On Wednesday, May 13, ResMed released a field safety notice that likely affects many of your patients currently being treated for central sleep apnea syndrome with adaptive servo-ventilation (ASV). In particular, if you have a patient with symptomatic, chronic heart failure (NYHA 2-4) and with a reduced left ventricular ejection fraction (LVEF ≤ 45%), using ASV to treat their moderate to severe central sleep apnea syndrome may be harmful. Based upon the early results of the randomized controlled SERVE-HF study, for this particular at risk population, there is a 33.5% increased risk of cardiovascular death, compared to control patients who are not on ASV therapy (absolute annual risk: 10% in ASV patients vs. 7.5% in control group).

UPDATE: In August 2015, ResMed notified the American Academy of Sleep Medicine that it has updated and narrowed the contraindication of ASV therapy to patients with symptomatic, chronic heart failure (NYHA 2-4) with reduced left ventricular ejection fraction (LVEF ≤ 45%) and moderate to severe predominant central sleep apnea.

Importance of the Ejection Fraction: All patients in the trial had an LVEF ≤ 45%. The SERVE-HF study randomized patients with symptomatic heart failure, who had to have an LVEF ≤ 45%, and who had moderate-to severe central sleep apnea syndrome (AHI>15, >50% of events central in nature, and CAI at least 10) to two care arms: best medical care alone, vs. best medical care plus ASV titrated to minimize the AHI. A post-hoc analysis seems to show worse ASV-associated risk as LVEF declines further below 45%. The trial results do not directly address patients with preserved ejection fractions.

Importance of the Diagnosis: All patients in the SERVE-HF study had central sleep apnea associated with heart failure. These results do not inform us about the effects of ASV on patients with other forms of central sleep apnea syndrome, such as that due to opiates, other medical problems, treatment emergent central sleep apnea, or primary central sleep apnea.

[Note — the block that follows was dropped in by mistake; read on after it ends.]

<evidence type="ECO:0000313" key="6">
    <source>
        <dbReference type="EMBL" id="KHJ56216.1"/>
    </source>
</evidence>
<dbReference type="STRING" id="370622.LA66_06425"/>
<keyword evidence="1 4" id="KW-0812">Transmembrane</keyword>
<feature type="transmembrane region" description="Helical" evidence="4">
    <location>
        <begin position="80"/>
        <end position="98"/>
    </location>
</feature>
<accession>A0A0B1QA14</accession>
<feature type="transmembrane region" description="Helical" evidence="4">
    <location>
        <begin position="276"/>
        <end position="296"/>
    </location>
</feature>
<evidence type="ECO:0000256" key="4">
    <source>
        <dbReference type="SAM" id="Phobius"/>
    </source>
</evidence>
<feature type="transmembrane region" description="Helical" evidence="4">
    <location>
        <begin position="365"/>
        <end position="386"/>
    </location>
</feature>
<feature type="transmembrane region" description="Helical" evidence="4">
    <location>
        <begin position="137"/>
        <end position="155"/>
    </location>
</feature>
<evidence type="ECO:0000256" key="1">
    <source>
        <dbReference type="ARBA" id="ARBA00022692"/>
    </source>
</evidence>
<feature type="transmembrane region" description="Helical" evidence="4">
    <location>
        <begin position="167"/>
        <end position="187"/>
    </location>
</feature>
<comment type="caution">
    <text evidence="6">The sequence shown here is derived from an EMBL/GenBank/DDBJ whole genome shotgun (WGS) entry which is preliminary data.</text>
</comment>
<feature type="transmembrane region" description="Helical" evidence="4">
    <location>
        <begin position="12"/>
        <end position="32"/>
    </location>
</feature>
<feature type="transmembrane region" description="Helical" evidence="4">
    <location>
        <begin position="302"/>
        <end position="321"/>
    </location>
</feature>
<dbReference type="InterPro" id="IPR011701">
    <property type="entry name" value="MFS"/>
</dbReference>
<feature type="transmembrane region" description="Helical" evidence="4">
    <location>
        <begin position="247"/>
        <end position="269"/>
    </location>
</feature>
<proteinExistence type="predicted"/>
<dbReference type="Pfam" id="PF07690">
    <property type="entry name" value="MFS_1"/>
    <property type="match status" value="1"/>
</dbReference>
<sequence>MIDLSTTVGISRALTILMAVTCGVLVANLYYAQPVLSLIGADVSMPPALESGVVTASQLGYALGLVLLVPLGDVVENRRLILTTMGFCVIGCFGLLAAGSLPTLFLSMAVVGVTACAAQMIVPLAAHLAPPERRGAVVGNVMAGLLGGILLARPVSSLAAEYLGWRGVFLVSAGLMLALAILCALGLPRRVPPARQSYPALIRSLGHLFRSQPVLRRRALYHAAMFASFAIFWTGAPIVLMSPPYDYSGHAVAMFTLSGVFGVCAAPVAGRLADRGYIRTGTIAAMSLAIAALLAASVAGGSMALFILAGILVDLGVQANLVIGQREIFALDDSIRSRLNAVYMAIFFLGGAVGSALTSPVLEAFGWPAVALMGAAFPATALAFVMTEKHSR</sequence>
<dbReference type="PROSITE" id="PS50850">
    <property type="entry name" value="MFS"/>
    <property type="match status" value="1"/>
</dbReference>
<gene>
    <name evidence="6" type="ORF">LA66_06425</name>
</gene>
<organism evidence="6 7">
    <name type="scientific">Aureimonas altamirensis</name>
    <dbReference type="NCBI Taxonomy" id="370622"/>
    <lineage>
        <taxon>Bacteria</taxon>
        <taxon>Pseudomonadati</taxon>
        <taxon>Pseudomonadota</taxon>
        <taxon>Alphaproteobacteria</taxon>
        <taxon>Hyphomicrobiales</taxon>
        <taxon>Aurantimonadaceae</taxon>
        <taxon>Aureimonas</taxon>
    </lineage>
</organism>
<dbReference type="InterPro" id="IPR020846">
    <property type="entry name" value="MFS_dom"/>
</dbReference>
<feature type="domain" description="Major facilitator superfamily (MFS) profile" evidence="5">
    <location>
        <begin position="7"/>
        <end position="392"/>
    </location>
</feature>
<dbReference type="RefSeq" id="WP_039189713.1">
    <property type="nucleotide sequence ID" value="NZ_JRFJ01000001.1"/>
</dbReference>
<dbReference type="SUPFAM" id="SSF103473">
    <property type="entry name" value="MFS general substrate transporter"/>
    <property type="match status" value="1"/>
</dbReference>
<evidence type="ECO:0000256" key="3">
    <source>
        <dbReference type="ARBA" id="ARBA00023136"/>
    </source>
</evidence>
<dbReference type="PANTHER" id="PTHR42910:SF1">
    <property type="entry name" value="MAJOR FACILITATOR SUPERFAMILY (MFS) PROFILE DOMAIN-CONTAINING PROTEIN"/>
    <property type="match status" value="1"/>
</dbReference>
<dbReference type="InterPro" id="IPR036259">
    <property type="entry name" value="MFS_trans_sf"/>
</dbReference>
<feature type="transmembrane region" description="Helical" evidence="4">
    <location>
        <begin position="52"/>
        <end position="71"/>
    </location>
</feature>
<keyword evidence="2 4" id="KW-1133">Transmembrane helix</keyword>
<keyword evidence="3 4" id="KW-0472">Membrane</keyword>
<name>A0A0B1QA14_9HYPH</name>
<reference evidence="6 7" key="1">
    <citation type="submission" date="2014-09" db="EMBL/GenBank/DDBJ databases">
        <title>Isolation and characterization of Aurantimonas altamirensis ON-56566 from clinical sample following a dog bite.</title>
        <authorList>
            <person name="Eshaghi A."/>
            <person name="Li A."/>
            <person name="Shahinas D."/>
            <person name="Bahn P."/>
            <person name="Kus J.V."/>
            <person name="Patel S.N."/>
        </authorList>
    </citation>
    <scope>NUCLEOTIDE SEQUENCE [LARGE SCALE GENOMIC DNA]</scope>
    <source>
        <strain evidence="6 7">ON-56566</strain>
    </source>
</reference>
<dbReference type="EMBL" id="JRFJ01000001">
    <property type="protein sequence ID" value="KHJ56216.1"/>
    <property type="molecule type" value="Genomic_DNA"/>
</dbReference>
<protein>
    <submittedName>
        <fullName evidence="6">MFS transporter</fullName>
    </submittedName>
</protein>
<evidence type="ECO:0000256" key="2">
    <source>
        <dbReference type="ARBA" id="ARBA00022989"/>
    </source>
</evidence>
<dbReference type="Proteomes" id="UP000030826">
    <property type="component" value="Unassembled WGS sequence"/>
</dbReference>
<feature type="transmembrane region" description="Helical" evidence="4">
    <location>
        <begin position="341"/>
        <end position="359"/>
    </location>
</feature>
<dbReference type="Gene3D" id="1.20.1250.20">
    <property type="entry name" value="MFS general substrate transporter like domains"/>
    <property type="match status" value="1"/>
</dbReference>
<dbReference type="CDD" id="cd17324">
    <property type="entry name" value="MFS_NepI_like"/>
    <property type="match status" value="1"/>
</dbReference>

What should you do?
Only you and your patient can determine the best course of action. However, based upon the available information at this time, the following is recommended:

    • Stop prescribing ASV to treat central sleep apnea in patients with symptomatic heart failure and LVEF<45%. Until more is known, this evidence suggests such treatment may be harmful for such patients.
    • Before starting a patient on ASV, each patient should be assessed for the presence of heart failure. If heart failure symptoms are present, an objective assessment of LVEF is indicated to see if they are in the higher risk group.
  • Contact prior patients with symptomatic heart failure whom you have treated with ASV since 2005 and advise them of the risks. You should strongly consider recommending that they stop ASV treatment. Which alternative treatments for central sleep apnea to recommend, if any, will need to be individualized. The control arm of the SERVE-HF study was best medical management without management of concurrent central sleep apnea. Representatives at ResMed have indicated that in their preliminary assessment of the data, there was not quality of life benefit to therapy with ASV. Together, these indicate that at the very least, patients should ensure they are receiving best evidence-based care for their heart failure. Other evidence-based therapies to consider for CSA might include CPAP or oxygen, but long-term outcome studies for these therapies are not conclusive either.

Identifying prior patients with heart failure whom you have treated with ASV may take some effort:

    • You may be able to use your administrative/billing database, searching for your patients with central sleep apneas (ICD-9 327.27 or 786.04) and heart failure (ICD-9 428), and perhaps for whom you also have performed polysomnography with PAP titration (CPT 95811) – which was likely performed in order to begin ASV treatment.
    • You may have a clinical database of patients fitting the criteria.
    • You may be able to search prior prescriptions (if electronic) for PAP and determine which patients were prescribed ASV.
  • You may be able to contact DME companies you work with, which can tell you who is using ASV.

Each practice will need to determine which methods will work best to identify the patients who need to be notified.

  • You should alert your office staff that there may be calls related to this issue. Help them determine the best way to manage these calls and prepare for follow-up appointments during which patients may discuss next steps with you.

ResMed has set up an FAQ website that may have helpful information available. In addition, they have tried to ensure that all physicians who have written prescriptions for ResMed ASV devices have received a safety notification. Furthermore, they have requested that DME providers notify prescribers of the safety concerns. We applaud their straightforward steps taken to safeguard patient safety. However, it will be up to physicians to engage their patients in the discussion regarding what to do about ASV therapy.

In order to serve our members better, the AASM will be arranging for a special session at the upcoming SLEEP 2015 annual meeting to update members regarding the SERVE-HF results and to discuss recommended actions. Look for further notifications to come.

Read the news release: ResMed Provides Update on Phase IV SERVE-HF Study of Adaptive Servo-Ventilation (ASV) Therapy In Central Sleep Apnea and Chronic Heart Failure.

Visit the ResMed SERVE-HF FAQs webpage.

Learn more about the “Rationale and design of the SERVE-HF study.”